Nearly all insurance policies provide for the defense of lawsuits and the payment for any judgments obtained against an insured. Insurance companies are obligated to defend insureds , even if there is a dispute whether or not the allegations in the lawsuit are covered by the policy. This is due to the legal reality that the duty to defend an insured is broader than the duty to protect, or "indemnify" the insured for the damages sought in the lawsuit. Whenever an insured is sued, for whatever reason, the lawsuit should be tendered to any insurance company for which coverage may be available. The insurance company then must either agree to defend the insured and protect them against a judgment, or defend them while they are doing their investigation regarding coverage.
Reservation of Rights
In this latter instance, the insured may receive a "reservation of rights" letter, which states the issues under scrutiny, and why the insurance policy may not cover the allegations in the lawsuit. Sometimes, although rarely, an insurance company, upon receipt of the lawsuit will both deny a duty to indemnify the insured, and also refuse to defend the insured. By doing this, the insured is now exposed to a judgment under the lawsuit, unless they can afford to pay their own fees to defend the suit. Most wise insurance companies will not take this path, but may file their own lawsuit, while defending their insured, asking for the court to decide if coverage is available. These suits are commonly referred to as "declaratory judgment" actions and create their own unique conflict between insureds and their insurance companies. A failure to defend an insured, even if there is a bona fide dispute, can be disastrous for an insurance company, who may later face a lawsuit for bad faith or extra-contractual damages.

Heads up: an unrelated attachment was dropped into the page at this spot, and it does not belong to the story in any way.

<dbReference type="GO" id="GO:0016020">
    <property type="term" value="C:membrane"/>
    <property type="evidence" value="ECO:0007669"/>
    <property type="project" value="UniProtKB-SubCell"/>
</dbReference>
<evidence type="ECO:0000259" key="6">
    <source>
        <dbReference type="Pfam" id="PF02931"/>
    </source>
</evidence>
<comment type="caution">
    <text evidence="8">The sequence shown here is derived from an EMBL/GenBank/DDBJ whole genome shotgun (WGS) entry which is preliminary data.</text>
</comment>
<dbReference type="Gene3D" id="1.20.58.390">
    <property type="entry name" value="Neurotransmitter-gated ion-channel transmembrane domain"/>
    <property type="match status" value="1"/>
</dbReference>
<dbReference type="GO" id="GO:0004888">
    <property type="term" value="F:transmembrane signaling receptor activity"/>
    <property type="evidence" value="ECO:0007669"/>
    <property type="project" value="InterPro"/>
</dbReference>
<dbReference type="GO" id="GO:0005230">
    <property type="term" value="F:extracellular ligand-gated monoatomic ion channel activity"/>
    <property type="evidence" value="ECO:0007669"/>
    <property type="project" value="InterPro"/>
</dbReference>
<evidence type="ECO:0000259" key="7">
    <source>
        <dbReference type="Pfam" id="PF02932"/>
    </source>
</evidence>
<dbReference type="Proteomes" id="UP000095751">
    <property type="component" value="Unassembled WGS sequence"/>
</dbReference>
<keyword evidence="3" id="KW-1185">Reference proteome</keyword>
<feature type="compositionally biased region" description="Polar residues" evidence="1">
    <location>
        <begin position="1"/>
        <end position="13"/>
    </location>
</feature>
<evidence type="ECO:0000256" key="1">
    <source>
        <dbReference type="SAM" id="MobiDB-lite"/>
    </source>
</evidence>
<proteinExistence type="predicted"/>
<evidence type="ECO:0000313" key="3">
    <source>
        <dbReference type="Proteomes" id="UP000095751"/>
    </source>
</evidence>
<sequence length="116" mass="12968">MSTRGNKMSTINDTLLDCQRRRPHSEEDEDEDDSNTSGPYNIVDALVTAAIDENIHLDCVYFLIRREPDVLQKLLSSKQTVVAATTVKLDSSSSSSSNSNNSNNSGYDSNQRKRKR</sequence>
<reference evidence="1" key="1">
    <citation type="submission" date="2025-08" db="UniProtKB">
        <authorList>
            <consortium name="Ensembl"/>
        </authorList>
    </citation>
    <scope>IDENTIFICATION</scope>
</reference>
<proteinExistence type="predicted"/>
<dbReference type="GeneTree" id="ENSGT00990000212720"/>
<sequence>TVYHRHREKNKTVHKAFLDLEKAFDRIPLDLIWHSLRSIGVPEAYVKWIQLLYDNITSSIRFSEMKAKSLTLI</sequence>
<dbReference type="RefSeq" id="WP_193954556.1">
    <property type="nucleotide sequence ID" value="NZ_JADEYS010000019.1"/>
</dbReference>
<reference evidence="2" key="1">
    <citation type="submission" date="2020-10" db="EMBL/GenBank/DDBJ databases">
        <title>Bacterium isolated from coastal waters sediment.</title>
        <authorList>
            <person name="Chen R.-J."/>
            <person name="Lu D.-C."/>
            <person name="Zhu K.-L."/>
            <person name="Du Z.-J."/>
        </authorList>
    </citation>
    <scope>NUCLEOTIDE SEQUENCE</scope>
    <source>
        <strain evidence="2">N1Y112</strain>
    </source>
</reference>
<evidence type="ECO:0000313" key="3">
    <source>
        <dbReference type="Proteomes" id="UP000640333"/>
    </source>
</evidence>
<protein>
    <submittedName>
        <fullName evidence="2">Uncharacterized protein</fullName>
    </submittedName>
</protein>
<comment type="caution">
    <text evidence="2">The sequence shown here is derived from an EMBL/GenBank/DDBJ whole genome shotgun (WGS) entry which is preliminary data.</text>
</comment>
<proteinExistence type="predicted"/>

To learn more about common issues defending an insured, please contact Corless Barfield Trial Group at 813-498-1623.